'The judicial process is a drama where the parties litigate; the counsels argue; the judge watches'. The presiding officer is an important element in the justice delivery system. No one questions a drama while it is playing. Whatever be the nature of the case and the innermost questions of law it represents, the judicial process is mechanical. It is said that the judge must be impartial. But it does not mean that he cannot actively participate in trial proceedings. It must not be the case that the judge looks into the evidence on the basis of law laid down and pronounces the judgement with the help of voluminous and lengthy oral and documentary evidence recorded by him. The time has changed and speedy justice is the need of the hour. The presiding officer must actively participate in the proceedings and an attempt must be made to obtain only relevant materials rather that keep on recording all the dialogues. In order to ascertain the truth he can put questions also to the witness. This must be used to bring out the fact in issue and thus reaching to the point.
The power of judge to put questions has been conferred by Section 165 of the Indian Evidence Act. It reads thus:
The judge may, in order to discover or to obtain proper proof of relevant facts, ask any question he pleases, in any form, at any time, of any witness, or of the parties, about any fact relevant or irrelevant; and may order the production of any document or thing; and neither the parties nor their agents shall be entitled to make any objection to any such question or order, nor without the leave of the Court, to cross-examine any witness upon any answer given in reply to any such question.Thus the power of a judge is very wide in putting questions. The conditions to be followed while putting questions is laid down in various judicial pronouncements. Some conditions as laid down in judgements and in the Act are as follows:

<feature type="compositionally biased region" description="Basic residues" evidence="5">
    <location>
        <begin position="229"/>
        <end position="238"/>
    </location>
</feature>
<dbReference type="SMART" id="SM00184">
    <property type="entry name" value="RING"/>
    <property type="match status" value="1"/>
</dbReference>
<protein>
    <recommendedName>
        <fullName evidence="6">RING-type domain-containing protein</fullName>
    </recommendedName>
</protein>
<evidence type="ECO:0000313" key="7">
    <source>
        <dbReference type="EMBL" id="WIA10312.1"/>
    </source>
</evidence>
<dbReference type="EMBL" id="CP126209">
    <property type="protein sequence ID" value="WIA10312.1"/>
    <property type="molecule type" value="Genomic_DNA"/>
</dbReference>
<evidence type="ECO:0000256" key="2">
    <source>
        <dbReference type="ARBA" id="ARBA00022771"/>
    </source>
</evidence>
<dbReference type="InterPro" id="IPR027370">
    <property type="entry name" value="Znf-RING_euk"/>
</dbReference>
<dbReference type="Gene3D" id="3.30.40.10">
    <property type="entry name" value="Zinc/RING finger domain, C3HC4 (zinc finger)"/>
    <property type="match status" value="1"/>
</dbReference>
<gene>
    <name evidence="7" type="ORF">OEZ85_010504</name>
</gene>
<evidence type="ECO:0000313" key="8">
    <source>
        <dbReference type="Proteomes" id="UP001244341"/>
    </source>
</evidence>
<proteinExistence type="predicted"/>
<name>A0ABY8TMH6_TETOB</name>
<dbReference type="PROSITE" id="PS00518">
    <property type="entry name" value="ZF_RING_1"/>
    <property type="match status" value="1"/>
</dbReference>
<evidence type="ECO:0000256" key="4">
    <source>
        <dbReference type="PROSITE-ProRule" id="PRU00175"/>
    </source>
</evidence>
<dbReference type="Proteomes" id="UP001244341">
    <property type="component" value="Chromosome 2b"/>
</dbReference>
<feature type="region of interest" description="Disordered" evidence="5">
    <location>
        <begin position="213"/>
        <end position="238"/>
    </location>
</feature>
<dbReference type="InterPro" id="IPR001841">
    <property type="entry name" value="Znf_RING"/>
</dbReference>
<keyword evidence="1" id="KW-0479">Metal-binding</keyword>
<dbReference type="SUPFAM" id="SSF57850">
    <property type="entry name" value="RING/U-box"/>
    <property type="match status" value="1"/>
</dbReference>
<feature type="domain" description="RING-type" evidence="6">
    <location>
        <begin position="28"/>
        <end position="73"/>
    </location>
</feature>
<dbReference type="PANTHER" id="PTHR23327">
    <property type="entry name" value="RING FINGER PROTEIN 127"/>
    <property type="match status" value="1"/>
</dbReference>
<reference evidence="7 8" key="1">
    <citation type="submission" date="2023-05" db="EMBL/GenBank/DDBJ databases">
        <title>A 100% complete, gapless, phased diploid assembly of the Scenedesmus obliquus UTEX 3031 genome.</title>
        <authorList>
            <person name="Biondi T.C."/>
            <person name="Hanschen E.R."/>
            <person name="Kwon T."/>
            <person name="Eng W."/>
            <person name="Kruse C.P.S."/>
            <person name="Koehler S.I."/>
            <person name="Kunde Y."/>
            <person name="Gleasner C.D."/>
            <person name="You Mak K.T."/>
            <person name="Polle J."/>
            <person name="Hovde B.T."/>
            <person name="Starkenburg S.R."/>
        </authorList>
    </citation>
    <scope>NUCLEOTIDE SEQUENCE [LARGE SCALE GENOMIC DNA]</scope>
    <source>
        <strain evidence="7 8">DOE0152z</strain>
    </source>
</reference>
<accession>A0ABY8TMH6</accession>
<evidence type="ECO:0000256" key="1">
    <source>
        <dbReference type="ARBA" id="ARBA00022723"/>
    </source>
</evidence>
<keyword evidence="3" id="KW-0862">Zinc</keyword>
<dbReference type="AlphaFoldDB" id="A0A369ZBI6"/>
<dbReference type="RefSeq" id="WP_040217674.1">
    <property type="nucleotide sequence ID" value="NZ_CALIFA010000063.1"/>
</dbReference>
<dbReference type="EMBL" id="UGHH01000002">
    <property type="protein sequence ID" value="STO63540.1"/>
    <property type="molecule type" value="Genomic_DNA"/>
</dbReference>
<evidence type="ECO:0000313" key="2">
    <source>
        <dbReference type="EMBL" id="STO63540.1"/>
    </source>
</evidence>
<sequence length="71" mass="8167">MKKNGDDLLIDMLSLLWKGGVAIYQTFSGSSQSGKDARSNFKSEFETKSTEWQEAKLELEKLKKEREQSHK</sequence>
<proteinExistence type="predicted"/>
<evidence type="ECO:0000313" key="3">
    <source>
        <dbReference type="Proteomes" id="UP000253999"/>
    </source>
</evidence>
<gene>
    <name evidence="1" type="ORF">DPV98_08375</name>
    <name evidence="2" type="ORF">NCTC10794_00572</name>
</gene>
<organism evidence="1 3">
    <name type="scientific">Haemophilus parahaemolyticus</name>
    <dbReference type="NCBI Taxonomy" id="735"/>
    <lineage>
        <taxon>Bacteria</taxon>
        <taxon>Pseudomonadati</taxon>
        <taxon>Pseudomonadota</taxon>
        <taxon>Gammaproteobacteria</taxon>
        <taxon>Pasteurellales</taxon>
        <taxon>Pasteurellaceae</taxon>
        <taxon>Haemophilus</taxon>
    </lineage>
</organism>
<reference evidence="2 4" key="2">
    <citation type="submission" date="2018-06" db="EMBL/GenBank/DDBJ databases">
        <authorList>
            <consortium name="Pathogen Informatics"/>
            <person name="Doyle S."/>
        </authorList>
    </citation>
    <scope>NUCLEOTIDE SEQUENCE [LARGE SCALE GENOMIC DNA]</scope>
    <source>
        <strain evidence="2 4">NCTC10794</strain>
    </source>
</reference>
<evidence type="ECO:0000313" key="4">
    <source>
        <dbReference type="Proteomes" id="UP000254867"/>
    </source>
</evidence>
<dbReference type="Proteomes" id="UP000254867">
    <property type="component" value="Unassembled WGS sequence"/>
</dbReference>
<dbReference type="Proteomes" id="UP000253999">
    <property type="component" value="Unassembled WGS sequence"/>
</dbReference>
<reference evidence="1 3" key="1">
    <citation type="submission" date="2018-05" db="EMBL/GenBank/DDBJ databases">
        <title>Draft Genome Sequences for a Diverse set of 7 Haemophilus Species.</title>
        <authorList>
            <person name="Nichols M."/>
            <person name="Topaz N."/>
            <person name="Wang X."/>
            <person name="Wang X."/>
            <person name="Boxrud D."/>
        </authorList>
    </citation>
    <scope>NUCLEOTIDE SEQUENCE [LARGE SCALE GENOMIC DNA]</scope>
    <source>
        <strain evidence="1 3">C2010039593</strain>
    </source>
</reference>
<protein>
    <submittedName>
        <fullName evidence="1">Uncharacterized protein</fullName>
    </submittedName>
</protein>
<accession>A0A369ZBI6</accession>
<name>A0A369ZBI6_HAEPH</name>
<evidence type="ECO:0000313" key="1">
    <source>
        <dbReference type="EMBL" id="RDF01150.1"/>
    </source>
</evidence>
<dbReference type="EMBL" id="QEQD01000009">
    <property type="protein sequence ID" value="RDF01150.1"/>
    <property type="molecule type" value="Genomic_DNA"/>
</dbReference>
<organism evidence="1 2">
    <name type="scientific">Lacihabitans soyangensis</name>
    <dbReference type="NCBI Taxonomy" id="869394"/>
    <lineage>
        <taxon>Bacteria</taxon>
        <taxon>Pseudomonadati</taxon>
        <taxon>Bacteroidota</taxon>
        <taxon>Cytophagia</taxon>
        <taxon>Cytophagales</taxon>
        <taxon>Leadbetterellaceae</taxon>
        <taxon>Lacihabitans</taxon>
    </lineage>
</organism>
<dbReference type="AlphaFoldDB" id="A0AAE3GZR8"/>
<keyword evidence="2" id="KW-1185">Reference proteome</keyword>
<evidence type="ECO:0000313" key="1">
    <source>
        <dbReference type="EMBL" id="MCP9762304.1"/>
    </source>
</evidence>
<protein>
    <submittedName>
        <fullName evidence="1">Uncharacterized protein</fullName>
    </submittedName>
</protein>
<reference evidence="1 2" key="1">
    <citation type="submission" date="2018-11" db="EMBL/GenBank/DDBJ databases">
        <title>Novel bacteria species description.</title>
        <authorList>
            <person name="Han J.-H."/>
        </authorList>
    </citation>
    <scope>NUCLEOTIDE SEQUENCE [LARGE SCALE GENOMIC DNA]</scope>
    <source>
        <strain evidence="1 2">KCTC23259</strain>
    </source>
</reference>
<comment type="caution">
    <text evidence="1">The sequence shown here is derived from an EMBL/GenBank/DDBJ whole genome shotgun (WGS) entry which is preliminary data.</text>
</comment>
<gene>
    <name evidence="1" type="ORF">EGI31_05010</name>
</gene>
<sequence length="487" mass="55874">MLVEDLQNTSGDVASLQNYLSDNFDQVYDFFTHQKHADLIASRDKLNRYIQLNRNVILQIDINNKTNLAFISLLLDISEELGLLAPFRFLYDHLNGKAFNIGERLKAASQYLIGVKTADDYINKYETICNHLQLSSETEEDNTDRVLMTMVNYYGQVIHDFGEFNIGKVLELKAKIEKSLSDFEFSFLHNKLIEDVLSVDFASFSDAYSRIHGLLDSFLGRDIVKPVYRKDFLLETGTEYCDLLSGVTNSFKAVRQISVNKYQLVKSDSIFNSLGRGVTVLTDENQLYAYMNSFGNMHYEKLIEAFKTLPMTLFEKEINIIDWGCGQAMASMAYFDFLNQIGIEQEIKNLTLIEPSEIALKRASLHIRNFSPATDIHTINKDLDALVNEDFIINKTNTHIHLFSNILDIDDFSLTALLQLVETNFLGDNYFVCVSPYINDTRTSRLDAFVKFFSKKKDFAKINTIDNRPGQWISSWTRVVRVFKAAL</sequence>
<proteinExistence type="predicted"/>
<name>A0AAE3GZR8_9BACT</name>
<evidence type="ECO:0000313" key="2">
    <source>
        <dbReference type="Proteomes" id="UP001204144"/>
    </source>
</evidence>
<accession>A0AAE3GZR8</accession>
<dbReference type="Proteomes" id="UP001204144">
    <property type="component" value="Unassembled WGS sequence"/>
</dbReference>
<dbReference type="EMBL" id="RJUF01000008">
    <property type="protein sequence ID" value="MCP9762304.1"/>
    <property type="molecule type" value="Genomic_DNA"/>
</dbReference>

Judge cannot compel any witness who has entitlement to refuse to answer by virtue of the privileges envisaged in Ss. 121 to 131.
- His questions must be within the bounds fixed in S. 148 or S. 149 of the Evidence Act.
- Questions which help the court to discover or to obtain proper proof of relevant facts can be asked.
- Questions must be so asked as there is no partisanship and without frightening or bullying witnesses.
- The judge shall not dispense with primary evidence of any document except in cases specifically exempted in the Act.